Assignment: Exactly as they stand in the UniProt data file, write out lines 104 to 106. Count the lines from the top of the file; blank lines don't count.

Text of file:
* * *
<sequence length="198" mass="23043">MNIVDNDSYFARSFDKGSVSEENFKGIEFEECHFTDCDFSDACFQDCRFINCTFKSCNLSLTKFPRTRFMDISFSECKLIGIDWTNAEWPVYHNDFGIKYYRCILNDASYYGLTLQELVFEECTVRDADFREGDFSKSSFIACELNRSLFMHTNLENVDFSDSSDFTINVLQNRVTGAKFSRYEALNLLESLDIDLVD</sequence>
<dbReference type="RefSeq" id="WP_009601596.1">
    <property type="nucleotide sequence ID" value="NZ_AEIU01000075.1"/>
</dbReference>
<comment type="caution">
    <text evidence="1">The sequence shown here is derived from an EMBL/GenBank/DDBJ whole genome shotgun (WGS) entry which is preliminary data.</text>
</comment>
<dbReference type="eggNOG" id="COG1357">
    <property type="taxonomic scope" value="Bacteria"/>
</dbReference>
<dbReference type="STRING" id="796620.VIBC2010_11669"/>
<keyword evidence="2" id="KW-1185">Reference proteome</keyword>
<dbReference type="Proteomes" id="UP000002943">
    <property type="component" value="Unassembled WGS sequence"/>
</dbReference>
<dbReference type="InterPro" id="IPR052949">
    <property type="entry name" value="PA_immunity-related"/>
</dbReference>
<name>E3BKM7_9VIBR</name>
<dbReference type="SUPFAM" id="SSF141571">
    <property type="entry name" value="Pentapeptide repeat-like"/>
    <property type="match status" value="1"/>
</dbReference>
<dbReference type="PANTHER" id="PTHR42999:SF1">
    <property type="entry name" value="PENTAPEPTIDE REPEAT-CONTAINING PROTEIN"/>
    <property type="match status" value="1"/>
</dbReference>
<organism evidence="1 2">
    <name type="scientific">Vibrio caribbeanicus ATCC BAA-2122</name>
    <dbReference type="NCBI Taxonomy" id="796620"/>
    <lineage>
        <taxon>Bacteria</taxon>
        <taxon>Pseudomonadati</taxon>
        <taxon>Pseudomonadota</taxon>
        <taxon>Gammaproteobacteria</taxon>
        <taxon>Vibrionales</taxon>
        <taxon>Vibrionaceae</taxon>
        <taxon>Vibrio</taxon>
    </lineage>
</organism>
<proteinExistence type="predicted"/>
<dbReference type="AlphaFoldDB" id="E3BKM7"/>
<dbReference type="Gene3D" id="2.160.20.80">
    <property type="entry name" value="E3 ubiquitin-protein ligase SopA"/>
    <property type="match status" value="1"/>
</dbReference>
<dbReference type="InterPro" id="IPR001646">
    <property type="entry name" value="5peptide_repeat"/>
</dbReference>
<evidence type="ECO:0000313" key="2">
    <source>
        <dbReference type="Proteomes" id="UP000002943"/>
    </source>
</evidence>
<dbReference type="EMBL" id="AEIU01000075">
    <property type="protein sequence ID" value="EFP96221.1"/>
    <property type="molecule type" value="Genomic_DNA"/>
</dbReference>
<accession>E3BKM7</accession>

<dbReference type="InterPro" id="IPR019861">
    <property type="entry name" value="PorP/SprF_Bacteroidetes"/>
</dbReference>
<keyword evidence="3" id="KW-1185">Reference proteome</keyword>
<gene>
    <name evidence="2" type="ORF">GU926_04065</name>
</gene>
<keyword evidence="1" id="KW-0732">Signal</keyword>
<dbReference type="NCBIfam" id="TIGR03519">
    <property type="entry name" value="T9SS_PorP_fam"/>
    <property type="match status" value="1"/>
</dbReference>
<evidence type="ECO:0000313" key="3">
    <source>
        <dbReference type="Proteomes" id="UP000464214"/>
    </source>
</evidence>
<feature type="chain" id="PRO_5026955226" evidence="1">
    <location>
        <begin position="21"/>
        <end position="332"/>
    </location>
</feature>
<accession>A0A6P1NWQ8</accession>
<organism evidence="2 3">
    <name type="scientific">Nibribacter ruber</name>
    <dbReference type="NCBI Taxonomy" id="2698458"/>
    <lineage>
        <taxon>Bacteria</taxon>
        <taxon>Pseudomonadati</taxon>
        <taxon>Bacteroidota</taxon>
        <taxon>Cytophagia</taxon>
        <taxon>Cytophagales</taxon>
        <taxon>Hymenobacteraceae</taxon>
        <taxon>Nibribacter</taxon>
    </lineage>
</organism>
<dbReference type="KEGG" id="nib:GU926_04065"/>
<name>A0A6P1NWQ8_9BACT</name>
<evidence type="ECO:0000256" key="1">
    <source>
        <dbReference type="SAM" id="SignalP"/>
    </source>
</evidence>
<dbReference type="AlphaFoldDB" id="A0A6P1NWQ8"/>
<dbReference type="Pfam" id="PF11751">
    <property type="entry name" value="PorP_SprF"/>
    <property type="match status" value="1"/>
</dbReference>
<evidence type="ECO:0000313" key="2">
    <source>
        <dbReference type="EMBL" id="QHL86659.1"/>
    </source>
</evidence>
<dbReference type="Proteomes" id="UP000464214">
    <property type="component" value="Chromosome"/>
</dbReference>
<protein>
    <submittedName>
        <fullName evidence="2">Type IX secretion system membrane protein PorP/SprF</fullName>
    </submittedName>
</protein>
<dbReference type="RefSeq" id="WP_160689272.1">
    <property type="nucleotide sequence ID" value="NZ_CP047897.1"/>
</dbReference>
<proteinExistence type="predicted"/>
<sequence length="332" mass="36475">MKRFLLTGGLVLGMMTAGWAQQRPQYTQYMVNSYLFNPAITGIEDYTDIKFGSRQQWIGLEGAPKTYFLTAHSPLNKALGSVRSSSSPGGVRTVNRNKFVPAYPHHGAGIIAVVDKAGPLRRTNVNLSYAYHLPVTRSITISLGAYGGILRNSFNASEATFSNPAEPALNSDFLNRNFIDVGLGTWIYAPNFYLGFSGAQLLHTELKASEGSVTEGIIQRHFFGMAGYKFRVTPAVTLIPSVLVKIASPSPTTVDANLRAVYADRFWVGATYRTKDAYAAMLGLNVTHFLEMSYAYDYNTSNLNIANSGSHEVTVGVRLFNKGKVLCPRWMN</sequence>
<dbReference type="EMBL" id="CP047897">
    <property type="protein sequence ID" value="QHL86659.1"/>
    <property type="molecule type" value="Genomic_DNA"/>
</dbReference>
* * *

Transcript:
<dbReference type="AlphaFoldDB" id="A0A6P1NWQ8"/>
<dbReference type="Pfam" id="PF11751">
    <property type="entry name" value="PorP_SprF"/>